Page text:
Now, let's look at an AbstractModule for the RPC server using ActiveJ Inject dependency injection library to handle the get and put requests.

public class ServerModule extends AbstractModule {  private static final int RPC_SERVER_PORT = 5353;
  @Provides  Eventloop eventloop() {    return Eventloop.create()        .withEventloopFatalErrorHandler(rethrow());  }
  @Provides  KeyValueStore keyValueStore() {    return new KeyValueStore();  }
  @Provides  RpcServer rpcServer(Eventloop eventloop, KeyValueStore store) {    return RpcServer.create(eventloop)        .withSerializerBuilder(SerializerBuilder.create())        .withMessageTypes(PutRequest.class, PutResponse.class, GetRequest.class, GetResponse.class)        .withHandler(PutRequest.class, req -> Promise.of(new PutResponse(store.put(req.getKey(), req.getValue()))))        .withHandler(GetRequest.class, req -> Promise.of(new GetResponse(store.get(req.getKey()))))        .withListenPort(RPC_SERVER_PORT);  }}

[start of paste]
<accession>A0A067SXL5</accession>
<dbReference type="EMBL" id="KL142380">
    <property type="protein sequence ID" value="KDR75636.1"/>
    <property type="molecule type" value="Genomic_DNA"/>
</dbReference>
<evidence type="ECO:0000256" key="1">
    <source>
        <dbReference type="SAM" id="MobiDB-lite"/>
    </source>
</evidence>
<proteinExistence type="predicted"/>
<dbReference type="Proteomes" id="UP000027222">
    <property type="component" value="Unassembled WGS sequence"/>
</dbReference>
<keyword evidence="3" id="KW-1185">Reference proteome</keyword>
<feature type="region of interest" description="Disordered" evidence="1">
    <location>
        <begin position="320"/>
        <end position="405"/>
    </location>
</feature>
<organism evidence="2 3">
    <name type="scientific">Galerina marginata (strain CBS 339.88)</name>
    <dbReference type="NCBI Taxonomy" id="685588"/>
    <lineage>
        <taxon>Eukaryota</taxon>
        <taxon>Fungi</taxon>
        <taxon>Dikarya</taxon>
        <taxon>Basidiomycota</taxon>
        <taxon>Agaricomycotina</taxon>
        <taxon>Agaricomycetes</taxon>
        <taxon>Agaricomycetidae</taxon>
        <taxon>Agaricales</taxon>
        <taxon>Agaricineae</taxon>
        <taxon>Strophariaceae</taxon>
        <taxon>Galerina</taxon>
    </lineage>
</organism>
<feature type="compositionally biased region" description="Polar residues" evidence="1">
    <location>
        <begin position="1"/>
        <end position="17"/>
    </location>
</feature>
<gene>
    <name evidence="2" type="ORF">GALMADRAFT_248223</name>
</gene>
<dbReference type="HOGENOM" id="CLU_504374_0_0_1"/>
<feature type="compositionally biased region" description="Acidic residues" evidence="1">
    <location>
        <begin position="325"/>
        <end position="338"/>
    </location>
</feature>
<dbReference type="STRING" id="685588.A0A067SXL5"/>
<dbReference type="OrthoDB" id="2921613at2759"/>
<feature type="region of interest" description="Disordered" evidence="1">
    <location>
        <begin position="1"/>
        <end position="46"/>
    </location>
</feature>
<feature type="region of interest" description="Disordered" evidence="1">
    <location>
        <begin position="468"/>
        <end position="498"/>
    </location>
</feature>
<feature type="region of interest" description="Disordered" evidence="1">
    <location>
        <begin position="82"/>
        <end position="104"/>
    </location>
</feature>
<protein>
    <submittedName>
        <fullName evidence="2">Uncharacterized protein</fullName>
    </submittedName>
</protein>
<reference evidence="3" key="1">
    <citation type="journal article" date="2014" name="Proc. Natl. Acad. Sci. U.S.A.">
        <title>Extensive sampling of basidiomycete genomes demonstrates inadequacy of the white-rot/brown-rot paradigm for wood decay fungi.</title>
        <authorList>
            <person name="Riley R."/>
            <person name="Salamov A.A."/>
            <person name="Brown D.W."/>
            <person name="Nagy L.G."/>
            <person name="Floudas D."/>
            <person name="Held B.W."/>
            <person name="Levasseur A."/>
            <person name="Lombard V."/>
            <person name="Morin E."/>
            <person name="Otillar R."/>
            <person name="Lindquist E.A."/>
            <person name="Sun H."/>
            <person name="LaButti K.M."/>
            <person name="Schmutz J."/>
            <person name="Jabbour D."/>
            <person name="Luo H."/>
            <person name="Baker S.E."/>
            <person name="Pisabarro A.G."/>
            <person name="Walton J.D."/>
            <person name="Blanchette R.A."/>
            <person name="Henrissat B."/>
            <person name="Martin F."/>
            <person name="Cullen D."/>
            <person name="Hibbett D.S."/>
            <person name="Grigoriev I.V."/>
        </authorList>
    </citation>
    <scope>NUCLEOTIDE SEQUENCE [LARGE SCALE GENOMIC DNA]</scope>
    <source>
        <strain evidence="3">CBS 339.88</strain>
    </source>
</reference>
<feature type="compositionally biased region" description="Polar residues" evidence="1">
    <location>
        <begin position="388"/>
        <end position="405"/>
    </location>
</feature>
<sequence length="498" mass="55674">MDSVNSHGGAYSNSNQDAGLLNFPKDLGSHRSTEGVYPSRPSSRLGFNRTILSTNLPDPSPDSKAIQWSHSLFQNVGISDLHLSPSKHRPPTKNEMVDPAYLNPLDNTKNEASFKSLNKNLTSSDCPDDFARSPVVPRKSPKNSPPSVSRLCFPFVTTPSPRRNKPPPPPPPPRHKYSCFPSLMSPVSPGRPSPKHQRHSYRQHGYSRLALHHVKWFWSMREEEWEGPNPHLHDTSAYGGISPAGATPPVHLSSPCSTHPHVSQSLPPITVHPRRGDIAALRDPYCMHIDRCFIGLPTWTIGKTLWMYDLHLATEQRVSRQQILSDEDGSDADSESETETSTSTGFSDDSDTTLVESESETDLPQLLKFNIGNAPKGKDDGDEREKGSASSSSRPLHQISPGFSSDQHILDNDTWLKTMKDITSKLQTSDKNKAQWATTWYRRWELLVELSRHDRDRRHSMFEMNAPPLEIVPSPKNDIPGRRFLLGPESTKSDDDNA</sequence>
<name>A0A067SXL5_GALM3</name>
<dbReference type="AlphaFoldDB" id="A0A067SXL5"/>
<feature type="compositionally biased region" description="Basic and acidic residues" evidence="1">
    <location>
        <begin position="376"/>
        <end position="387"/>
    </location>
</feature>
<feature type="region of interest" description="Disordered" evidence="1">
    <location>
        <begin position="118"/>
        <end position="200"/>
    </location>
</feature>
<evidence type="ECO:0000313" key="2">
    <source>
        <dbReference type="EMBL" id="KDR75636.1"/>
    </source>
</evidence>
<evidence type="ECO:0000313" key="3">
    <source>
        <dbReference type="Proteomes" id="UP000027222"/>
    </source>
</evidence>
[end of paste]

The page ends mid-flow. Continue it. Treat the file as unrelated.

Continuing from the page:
As you can see, in order to properly define an RpcServer we have indicated all the message classes that are sent between client and server, and have specified the appropriate RpcRequestHandler for each request class.

We have represented them as the second arguments in these lines using lambdas.

.withHandler(PutRequest.class, req -> Promise.of(new PutResponse(store.put(req.getKey(), req.getValue())))).withHandler(GetRequest.class, req -> Promise.of(new GetResponse(store.get(req.getKey()))))

Next, let's look at the ServerLauncher for the RPC server. ActiveJ Launcher is used here to manage application lifecycle:

public class ServerLauncher extends Launcher {  @Inject  private RpcServer server;
  @Override  protected Module getModule() {    return combine(        ServiceGraphModule.create(),        new ServerModule());  }